a. Rookies covering crime and breaking news
b. Photographers and videographers have special responsibilities
c. Editors can introduce problems
d. "Pack Journalism" puts pressure on victims
e. News values can conflict with victim priorities
f. Improving cultural competency
g. Anyone can cover anything
h. Is it time to reconsider sharing stories prior to publication
i. A focus on the perpetrator
j. Lack of opportunities to hold reporters and editors accountable
Other Considerations with Act I Stories
There are additional factors that affect the reporting of Act I crime stories:
a. Rookies cover crime and breaking news. Although most TV journalists are general assignment reporters who cover a variety of stories including crime, newspapers have traditionally assigned one or more reporters to the “crime beat” or to “cops and court reporting.” In many cases, especially in smaller markets, it is rookie reporters who are assigned to cover crime. In part, young people get these assignments because they often require working nighttime hours, visiting neighborhoods with high crime rates, and venturing out in inclement weather. It also means dealing with victims who may be distraught and in physical pain.
As reporters gain seniority, they often ask to move into less stressful and more prestigious assignments. Unfortunately, news organizations rarely offer rookies training about reporting on victims of violence and many did not receive specialized instruction before entering the field. Lack of training and inexperience can mean that they make mistakes that add to the stress of the job and the likelihood they will experience secondary trauma (see “Self Care for Journalists”). News organizations would be well advised to use this guide as a foundation for training rookies.
b. Photographers and videographers have special responsibilities. On the one hand, it is important that news organizations do not sanitize the impact of criminal violence in our culture. However, on the other hand, sensational or grisly images often wound victims and their families and friends without informing the public, many of whom are repelled. Although the moving images on television have tremendous emotional impact, they are ephemeral. Still photograph in print or on the Internet can have as much or more impact, since they serve as a permanent record of a specific moment in time. Another problem is that news organizations often rely on visual clichés that have lost their meaning except for the pain they inflict on victims. The body bag on the gurney going into the back of the ambulance or the coffin being lowered into the ground does not mean much to the average reader or viewer, but such images can be particularly painful to victims.
c. Editors can introduce problems. People outside the news business often hold reporters accountable for decisions that were made by the editors. For example, many victims report that the headline bothered them the most because it was too sensational, misleading, or flatly wrong. At most newspapers and magazines, copy editors write the headline, not the reporter. Copy editors also change parts of stories, sometimes without conferring with reporters, which can result in errors or insensitivities. In larger television stations, editors, not reporters, edit the video. Perhaps because they are often insulated from direct feedback from victims, they can be more likely to edit the images in ways that victims find offensive, either by showing gore or focusing on victim anguish. It is best to ensure that the system allows reporters who cover victims the opportunity to check headlines, corrections, and changes before the stories are aired or published.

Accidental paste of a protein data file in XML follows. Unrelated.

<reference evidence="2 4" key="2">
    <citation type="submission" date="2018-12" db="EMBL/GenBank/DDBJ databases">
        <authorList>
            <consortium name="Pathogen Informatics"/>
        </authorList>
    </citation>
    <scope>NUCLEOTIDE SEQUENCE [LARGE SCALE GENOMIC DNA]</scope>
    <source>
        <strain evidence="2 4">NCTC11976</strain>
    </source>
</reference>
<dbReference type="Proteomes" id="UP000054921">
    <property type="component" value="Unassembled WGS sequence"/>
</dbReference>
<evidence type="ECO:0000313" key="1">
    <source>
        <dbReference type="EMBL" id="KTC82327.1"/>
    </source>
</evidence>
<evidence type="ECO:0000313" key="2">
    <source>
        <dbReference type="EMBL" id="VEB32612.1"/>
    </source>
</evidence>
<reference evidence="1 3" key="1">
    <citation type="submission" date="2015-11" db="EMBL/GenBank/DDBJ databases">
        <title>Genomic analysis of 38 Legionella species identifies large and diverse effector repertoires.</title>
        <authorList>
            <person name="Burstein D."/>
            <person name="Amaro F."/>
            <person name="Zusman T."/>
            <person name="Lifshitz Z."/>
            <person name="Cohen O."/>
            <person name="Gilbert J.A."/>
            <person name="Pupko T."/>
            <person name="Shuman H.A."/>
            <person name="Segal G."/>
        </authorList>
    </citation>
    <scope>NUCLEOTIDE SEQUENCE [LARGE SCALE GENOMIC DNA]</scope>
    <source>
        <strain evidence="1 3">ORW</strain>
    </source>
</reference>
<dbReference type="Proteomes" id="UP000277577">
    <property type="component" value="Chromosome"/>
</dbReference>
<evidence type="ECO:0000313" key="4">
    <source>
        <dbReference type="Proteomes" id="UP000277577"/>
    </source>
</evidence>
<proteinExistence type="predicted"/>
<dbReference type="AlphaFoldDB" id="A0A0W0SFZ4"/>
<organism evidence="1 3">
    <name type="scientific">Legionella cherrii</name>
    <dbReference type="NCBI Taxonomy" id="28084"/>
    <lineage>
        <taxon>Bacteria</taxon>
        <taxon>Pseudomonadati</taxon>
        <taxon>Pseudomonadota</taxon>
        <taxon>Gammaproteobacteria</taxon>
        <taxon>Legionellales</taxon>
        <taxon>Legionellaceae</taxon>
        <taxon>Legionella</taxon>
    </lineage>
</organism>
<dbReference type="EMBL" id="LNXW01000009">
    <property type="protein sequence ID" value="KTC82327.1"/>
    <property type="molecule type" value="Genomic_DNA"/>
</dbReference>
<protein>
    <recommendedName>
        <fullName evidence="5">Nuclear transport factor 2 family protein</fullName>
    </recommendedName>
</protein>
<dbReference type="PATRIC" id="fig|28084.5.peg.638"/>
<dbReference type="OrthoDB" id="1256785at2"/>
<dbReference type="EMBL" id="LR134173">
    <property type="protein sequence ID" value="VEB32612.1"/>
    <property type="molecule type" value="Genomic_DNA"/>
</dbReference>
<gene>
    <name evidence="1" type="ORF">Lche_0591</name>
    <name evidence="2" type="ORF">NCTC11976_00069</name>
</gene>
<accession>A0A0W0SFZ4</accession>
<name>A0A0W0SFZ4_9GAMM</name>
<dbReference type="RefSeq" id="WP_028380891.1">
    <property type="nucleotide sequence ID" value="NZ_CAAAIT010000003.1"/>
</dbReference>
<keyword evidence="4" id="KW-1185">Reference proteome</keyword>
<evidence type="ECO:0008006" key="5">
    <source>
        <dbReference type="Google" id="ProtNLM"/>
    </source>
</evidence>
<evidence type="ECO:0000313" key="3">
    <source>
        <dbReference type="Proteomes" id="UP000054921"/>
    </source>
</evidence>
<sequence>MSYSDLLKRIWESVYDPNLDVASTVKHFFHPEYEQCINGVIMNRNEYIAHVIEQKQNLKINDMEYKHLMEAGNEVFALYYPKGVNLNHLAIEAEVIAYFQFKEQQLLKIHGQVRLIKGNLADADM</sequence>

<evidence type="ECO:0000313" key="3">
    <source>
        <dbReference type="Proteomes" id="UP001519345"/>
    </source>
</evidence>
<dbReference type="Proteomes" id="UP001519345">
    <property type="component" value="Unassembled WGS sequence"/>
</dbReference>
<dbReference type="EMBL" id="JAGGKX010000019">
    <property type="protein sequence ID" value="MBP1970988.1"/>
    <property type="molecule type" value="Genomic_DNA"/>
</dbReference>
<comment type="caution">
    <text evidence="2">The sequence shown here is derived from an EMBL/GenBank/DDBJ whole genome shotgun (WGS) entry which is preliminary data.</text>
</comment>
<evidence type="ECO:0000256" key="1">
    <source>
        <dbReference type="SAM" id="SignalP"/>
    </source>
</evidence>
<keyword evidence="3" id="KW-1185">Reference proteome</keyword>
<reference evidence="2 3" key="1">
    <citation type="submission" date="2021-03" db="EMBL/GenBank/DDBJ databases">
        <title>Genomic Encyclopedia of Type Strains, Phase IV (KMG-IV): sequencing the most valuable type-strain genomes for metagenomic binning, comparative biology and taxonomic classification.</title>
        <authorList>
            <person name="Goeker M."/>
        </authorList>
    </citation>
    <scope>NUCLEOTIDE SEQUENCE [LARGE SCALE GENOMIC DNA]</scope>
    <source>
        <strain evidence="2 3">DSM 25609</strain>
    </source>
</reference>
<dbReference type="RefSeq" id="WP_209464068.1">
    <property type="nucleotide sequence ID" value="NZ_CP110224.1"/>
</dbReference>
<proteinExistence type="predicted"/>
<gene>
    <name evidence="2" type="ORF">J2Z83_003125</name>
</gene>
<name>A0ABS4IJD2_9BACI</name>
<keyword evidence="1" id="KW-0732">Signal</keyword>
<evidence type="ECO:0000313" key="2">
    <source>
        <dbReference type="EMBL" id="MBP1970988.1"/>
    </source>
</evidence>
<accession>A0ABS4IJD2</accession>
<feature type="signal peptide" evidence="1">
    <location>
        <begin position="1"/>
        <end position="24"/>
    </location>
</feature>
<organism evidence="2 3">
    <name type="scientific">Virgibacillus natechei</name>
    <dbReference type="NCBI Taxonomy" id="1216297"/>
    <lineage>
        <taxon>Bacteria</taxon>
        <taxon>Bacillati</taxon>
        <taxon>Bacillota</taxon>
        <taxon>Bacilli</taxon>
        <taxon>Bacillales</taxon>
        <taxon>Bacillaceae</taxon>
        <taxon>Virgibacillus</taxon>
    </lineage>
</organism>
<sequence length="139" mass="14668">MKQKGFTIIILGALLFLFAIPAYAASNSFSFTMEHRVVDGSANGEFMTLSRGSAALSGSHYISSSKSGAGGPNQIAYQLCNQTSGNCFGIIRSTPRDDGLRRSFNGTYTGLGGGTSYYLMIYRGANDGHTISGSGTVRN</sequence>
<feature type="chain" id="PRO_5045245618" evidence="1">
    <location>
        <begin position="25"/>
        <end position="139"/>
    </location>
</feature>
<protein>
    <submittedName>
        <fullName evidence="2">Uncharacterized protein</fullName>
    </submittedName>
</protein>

d. “Pack journalism” puts pressure on victims. Crime victims have had their lives torn apart or at least disrupted. So confronting a horde of journalists outside their home is an unwelcome added stress. If staking out the victim’s home is unavoidable, news organizations should exercise special care to ensure their reporters’ presence does as little as possible to burden the victims. One possible solution in such a case is for the media to select a “pool” of their representatives who can conduct an interview and, under the agreement of the media members, share the information with the larger group of journalists.
e. News values can conflict with victim priorities. Some of the values that journalists have long held dear can pose problems for victims, their families and friends, and the victim advocates and service providers who work with them.1 Three in particular include—
- Speed. News organizations, both national and local, compete to get the story first. Not only does the pressure for speed risk pushing reporters to become aggressive in pursuing victims, but rushing also increases the risk of error. Surveys show that readers and viewers value accuracy above speed.
- Prominence and celebrity. If the mayor’s daughter is murdered, the story will almost always appear on the front page of the newspaper and lead the television newscasts on all local stations. However, crime victims who are not as prominent may not find themselves or their loved ones on the front pages and sometimes the crimes are not covered at all. This is particularly worrisome because it often works to the detriment of minorities and others who have faced unique obstacles and unfairness in attaining power and wealth.
- The “weirdness” factor. The adage is that “dog bites man” is not news, but “man bites dog” is. Reporters often look for the odd or unusual detail to include in their stories, so that it stands out from the rest. Unfortunately, this can translate into reporting grisly, unique, or intimate facts about the crime that can make victims feel revictimized. A good test is whether you would report the same detail if the victim were a member of your family.
f. Improving cultural competency.